Genetic engineering will enable the plant or animal breeder to select the particular gene from one plant and then place the same gene into another plant for it to express its desired character.
Today, genetic engineering is widely employed as a tool in modern crop improvements.
Recombinant DNA technology, popularly termed ‘gene cloning’ or ‘genetic engineering’ offer unlimited opportunities for creating new combination of genes that at the moment do not exist under natural conditions.
Genetic engineering can be defined as the formation of new combinations of heritable material by the insertion of foreign nucleic acid molecule from other sources.
The foreign genes are generally incorporated into a host organism
either through a bacterial plasmid or a virus, which acts as vectors (vehicular traffic). Genes are compared to biological software and are the programs that drive the growth development and functioning of an organism.
By changing the software in a precise and controlled manner, it becomes possible to produce desired changes in the characteristics of the organisms.
eg. E. coli is made to produce human insulin by introduction of human insulin producing gene into bacterial plasmid.
Genetic engineering is a tool used in modern crop improvement
programs. Its objective is to isolate and introduce a gene or genes into a crop plant that normally does not possess them.
Addition of genes or DNA (foreign genes) from one plant or a microbe to another plant is called transgenic plant.
Herbicide resistance, saline resistance, altered flower colour, improved protein quality and protection against viral infection are few examples of recently formed transgenic higher plants by using this technology eg. tobacco, tomato, potato, sunflower and apple.
Improvement of a crop lies in its genetic make up and the environment in which it grows and interacts. An improved variety is one that is superior to other existing varieties in one or few characters. It may show high yield than other varieties, early maturity, disease and pest resistance.
A new improved variety is developed by continuous breeding experiments as described above under various methods. By making use of modern technologies, like biotechnology, tissue culture and conventional breeding methods new improved crops are obtained with desirable characters that suits well to the existing environment without polluting or altering it in any way.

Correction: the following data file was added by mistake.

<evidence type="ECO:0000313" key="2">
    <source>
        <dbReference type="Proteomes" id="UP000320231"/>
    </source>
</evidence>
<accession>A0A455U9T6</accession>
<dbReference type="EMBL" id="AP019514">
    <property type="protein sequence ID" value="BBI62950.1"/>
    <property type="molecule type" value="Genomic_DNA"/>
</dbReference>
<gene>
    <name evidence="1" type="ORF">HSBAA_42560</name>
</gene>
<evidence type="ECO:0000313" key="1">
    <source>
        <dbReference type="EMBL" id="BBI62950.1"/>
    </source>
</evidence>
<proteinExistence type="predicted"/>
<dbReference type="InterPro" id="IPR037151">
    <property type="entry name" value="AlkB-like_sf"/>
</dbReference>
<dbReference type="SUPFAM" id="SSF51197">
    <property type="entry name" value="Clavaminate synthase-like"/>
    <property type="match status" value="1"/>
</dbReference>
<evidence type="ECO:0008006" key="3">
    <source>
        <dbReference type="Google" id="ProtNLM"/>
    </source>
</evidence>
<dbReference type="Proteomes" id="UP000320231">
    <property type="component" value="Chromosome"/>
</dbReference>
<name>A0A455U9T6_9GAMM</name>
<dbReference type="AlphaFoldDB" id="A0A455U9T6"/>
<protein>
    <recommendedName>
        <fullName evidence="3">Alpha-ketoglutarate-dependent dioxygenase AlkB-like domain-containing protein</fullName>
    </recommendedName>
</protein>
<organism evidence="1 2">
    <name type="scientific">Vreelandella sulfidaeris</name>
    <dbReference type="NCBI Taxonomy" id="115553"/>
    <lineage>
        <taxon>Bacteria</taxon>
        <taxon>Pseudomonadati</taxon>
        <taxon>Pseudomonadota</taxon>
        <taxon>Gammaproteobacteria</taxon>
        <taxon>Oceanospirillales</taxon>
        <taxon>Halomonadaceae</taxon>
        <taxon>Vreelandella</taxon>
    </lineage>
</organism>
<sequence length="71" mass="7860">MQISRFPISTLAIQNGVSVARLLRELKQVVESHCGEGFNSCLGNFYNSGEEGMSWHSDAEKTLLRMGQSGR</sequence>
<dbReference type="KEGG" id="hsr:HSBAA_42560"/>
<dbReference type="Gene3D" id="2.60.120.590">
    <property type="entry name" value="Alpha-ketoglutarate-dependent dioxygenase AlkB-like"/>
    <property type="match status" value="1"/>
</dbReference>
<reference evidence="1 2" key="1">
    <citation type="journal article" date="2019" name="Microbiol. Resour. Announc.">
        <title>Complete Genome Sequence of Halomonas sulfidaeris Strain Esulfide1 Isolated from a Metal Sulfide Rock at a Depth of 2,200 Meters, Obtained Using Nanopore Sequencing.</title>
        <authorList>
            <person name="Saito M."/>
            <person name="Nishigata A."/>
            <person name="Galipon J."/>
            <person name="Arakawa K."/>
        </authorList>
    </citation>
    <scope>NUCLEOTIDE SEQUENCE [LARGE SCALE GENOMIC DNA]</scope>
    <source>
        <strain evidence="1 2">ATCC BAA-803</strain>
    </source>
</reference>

In order to release a newly created variety it takes nearly 12 years involving extensive field trials, naming and multiplication.
Role of biofertilizers
Extensive use of fertilizers and chemical pesticides had resulted in
soil and water pollution. Fossil fuels such as petrol and coal are used in the manufacture of fertilizers and pesticides.
To reduce pollution and over usage of our non-renewable resources like coal, petroleum, etc., an alternative method has been successfully developed to safeguard natural resources.
To maintain soil fertility and soil improvement, fertilizers of biological origin called biofertilizers have been developed. Artificial inoculation of rice and other crop fields with cyanobacteria (Anabaena, Calothrix, Gleocapsa, Lyngbya, Nostoc, Oscillatoria, Scytonema) has attracted much attention to increase fertility in several countries.
The term ‘biofertilizer’ denotes all the nutrient inputs of biological origin for plant growth. Biological origin refers to microbes producing nitrogen compounds. Bacteria and cyanobacteria are known to fix atmospheric nitrogen and are known as biofertilizers.
Nitrogen fixing bacteria like Azotobacter, Bacillus and Rhizobium increased the crop yield to 20%. Pseudomonas striata are used as seed inoculants as biofertilizer coats for cereals.
Plant physiology – photosynthesis and its significance
BIOLOGY IN HUMAN WELFARE Introduction & Food production
Aspects of plant breeding and Types
Hybridization in plant breeding
Polyploid breeding, Mutation breeding, Breeding for disease resistance
Green manuring, Mycorrhiza as biofertilizer
Crop diseases and their control, Rice – Oryza sativa
Groundnut or peanut – Arachis hypogea
Citrus canker, Tungro disease of rice
Biocontrol of insect pests Bacterial pesticides
Bio war, Genetically Modified Organisms (GMO) in biological warfare
Biopiracy, Bioresources, Biomolecules, Biopatent, Biotechnology
Medicinal plants including microbes
Commonly Available Medicinal Plants
Economic importance of Food plant Rice
Oil plant Groundnut Economic importance
Fibre plant – Cotton Economic importance
Timber yielding plant Teak Economic importance